My name is Andy Freed. I've been working at PCC for 12 years. I see the power and opportunity that computers and the Internet can offer to education and the learning process. I feel very deeply that the right technology, when well supported, can help people overcome barriers to their educational goals. I have worked in several roles at Portland Community College; all have focused on supporting students and in their use of technology to interact, to communicate, and to learn.
I am currently the Manager of Technology & Support in Distance Education and Instructional Support. I supervise a team of student services and student and faculty support professionals as well as manage the various technologies and platforms used by Distance Education. This includes the Faculty Help Desk, the Student Help Desk.
We use Desire2Learn for our Learning Environment, Kaltura for streaming media, Blackboard Collaborate for online meetings, and lots of other things that are lots of fun to work with. I am only 77% Geek.
In the last few years, I've become more invovled in helping the college provide greater access to student services for online students. Some of our biggest projects lately are focused on increasing partiy to service for online students. After all, as of Fall 2012, over 35% of PCC students were taking at least one online course.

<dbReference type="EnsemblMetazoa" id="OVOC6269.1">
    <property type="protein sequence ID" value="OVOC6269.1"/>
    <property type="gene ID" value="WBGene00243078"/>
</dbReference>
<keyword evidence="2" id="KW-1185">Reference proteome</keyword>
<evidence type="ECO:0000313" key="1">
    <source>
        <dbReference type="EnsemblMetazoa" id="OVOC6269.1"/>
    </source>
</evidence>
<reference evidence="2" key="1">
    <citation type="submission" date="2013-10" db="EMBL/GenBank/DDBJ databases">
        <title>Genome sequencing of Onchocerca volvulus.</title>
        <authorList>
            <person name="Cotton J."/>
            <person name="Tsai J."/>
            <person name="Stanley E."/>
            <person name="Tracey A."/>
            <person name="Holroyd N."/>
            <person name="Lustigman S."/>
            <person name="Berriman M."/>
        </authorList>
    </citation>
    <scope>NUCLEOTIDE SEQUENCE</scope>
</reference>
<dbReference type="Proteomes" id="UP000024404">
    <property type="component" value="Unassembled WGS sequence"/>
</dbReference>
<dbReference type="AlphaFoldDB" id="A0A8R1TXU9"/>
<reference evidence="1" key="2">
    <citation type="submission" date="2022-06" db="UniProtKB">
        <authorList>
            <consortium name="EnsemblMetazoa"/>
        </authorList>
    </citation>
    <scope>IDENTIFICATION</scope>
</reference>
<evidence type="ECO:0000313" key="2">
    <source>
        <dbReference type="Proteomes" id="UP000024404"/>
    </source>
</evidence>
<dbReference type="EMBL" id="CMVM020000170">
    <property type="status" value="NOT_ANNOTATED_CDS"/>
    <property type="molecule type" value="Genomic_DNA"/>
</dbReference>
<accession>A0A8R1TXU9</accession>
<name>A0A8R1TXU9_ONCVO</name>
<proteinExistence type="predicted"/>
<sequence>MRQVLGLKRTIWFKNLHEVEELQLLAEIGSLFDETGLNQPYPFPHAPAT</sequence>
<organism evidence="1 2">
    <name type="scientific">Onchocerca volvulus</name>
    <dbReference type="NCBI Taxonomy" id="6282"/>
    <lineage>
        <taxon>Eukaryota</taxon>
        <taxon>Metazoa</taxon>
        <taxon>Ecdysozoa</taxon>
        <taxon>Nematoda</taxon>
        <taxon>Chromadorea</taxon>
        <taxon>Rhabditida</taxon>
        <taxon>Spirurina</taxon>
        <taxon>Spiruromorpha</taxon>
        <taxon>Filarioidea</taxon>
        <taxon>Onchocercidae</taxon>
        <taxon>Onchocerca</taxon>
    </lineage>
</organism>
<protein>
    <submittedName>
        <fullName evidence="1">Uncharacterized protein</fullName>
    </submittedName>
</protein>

The blog portion of this site has largely stagnated since Blogger shut down their publish via SFTP service. I should do something about that.
Friday, February 26, 2010
Video Standard for the future
I'm part of a "video strategy" group at PCC and we're trying to identify the best formats, codecs, processes, etc. for creation and management of media. It's a moving target, but lately there seems to be two choices as we try to consolidate to a single format. H.264 and Theora are interesting, but it looks like we're going to be focusing on H.264 because it plays nice for both browsers and mobile devices. It looks good, streams well, and can be embedded using flash-based players like JWPlayer without making the media itself useless to devices that can't do flash video.
I'm interested in Theora for ideological reasons, and about what video format will (or should) become the standard for HTML5. Lately I've found these two article interesting and I'm simply posting them here to try and remember them.
Video on the Web: Dive in to HTML5
Comparing Theora to H.264
Monday, November 30, 2009
Friday, October 2, 2009
Using Xinha Here editor in Blackboard CE8
Anyway, here's the video